New Defender's Study Bible Notes
10:8 three days. The people in the outlying towns of Judah and Benjamin were all within fifty miles or less of Jerusalem, and so could reach the capital within three days after they heard the proclamation. In view of the rather severe fine threatened for those who would not come, they all came (Ezra 10:9).
10:11 separate yourselves. This edict of complete separation from the people of the land, even to the point of divorcing their pagan wives, seems severe, but it was necessary if the divine mission of Israel was to be accomplished. It was his marriages with “strange wives” that first led to King Solomon’s downfall, and to the introduction of idolatry into the kingdom of Israel. Once again the same problem had produced a pervasive compromise with their “abominations,” so it had to be stopped, cost what it may. Ezra had been given complete authority by Artaxerxes not only to teach the laws of God to the people of Israel but also to enforce them through magistrates and judges which he would establish, even to the extent of capital punishment when necessary (Ezra 7:25-26).
10:15 were employed about this matter. The Hebrew word here translated “employed” has a wide variety of meanings depending on context, with its basic etymology apparently meaning “stand.” The context here seems to indicate that the four men listed in this verse “stood” against Ezra’s command to divorce their “strange wives,” at least for a time. One of them, Meshullam, had married one of these women, but he did agree finally to divorce her (Ezra 10:19,29). It is significant that no other opposition than this arose against Ezra’s seemingly harsh decree.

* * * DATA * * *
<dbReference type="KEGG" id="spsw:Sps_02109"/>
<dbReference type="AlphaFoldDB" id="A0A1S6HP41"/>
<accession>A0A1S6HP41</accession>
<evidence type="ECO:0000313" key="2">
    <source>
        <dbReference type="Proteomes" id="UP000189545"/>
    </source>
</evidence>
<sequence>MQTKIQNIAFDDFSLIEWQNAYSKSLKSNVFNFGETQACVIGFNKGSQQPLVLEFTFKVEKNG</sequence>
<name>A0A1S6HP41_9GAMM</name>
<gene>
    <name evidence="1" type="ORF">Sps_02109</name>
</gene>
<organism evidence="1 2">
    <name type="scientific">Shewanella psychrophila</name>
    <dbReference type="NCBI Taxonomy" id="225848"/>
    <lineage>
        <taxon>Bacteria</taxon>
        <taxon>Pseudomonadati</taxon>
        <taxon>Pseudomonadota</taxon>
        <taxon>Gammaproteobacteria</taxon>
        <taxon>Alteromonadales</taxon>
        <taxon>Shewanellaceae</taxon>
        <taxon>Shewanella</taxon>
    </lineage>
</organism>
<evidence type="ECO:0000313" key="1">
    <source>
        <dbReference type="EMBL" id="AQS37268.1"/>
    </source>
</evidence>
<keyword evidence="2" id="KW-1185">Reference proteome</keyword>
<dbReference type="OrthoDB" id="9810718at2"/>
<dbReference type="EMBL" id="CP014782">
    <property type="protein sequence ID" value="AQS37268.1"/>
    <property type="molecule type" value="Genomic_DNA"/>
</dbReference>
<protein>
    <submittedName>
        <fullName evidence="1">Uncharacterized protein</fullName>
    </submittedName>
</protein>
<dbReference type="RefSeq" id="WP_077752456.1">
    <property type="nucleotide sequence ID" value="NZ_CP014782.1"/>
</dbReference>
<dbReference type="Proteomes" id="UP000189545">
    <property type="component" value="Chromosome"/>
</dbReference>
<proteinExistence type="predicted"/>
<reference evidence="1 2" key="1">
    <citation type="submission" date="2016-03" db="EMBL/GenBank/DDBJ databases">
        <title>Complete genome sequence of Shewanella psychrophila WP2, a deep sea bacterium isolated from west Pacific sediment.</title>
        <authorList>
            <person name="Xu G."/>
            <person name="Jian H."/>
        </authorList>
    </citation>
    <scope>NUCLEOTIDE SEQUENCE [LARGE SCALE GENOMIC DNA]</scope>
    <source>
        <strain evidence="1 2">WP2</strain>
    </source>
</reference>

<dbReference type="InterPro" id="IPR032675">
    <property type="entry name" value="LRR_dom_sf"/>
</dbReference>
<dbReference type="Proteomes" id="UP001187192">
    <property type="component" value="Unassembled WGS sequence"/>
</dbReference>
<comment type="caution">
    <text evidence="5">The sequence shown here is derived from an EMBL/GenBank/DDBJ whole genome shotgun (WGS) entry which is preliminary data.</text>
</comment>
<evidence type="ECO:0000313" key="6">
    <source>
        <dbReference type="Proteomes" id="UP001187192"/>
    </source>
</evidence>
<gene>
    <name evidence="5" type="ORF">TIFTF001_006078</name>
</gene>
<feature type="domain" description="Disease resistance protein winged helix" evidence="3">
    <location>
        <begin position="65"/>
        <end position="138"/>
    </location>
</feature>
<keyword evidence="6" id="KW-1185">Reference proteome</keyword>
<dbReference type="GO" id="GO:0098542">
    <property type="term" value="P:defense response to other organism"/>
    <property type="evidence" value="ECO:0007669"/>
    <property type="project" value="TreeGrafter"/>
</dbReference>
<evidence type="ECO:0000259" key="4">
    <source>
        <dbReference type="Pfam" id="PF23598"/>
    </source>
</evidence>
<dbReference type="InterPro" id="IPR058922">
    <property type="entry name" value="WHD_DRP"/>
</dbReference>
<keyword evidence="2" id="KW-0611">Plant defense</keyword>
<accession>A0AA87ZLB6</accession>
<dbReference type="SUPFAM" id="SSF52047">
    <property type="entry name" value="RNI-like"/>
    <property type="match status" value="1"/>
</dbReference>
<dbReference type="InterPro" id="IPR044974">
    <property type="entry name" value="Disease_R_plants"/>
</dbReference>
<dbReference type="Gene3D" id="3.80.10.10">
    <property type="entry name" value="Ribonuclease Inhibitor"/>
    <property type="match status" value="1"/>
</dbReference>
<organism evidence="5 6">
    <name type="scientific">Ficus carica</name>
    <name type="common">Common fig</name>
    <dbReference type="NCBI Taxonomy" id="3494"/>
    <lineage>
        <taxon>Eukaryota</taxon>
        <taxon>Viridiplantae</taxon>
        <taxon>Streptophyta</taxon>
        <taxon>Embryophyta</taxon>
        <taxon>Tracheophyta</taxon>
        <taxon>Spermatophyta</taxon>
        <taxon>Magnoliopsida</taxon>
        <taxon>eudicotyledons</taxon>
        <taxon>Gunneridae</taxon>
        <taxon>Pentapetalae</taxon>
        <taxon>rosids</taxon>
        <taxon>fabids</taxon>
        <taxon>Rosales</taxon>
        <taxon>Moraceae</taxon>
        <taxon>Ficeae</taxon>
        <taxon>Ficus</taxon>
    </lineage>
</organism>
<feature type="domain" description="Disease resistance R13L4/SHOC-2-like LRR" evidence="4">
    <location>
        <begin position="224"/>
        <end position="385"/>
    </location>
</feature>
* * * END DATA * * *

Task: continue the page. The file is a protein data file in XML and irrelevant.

10:17 all the men. Nothing is said about the Jewish women that may have married pagan men, although they also had been included in the Mosaic prohibition (Deuteronomy 7:3). If there were such, their husbands were probably not under Ezra’s authority, and in effect they would have given up their Jewish identity.
10:44 strange wives. These pagan wives and their children were not simply turned out to fend for themselves. The customs of the time—as well as simple considerations of right and wrong—would require that any dowry a wife had brought with her be returned with her back to her parents’ home. Both she and her children, if any, would become members again of the family of her parents.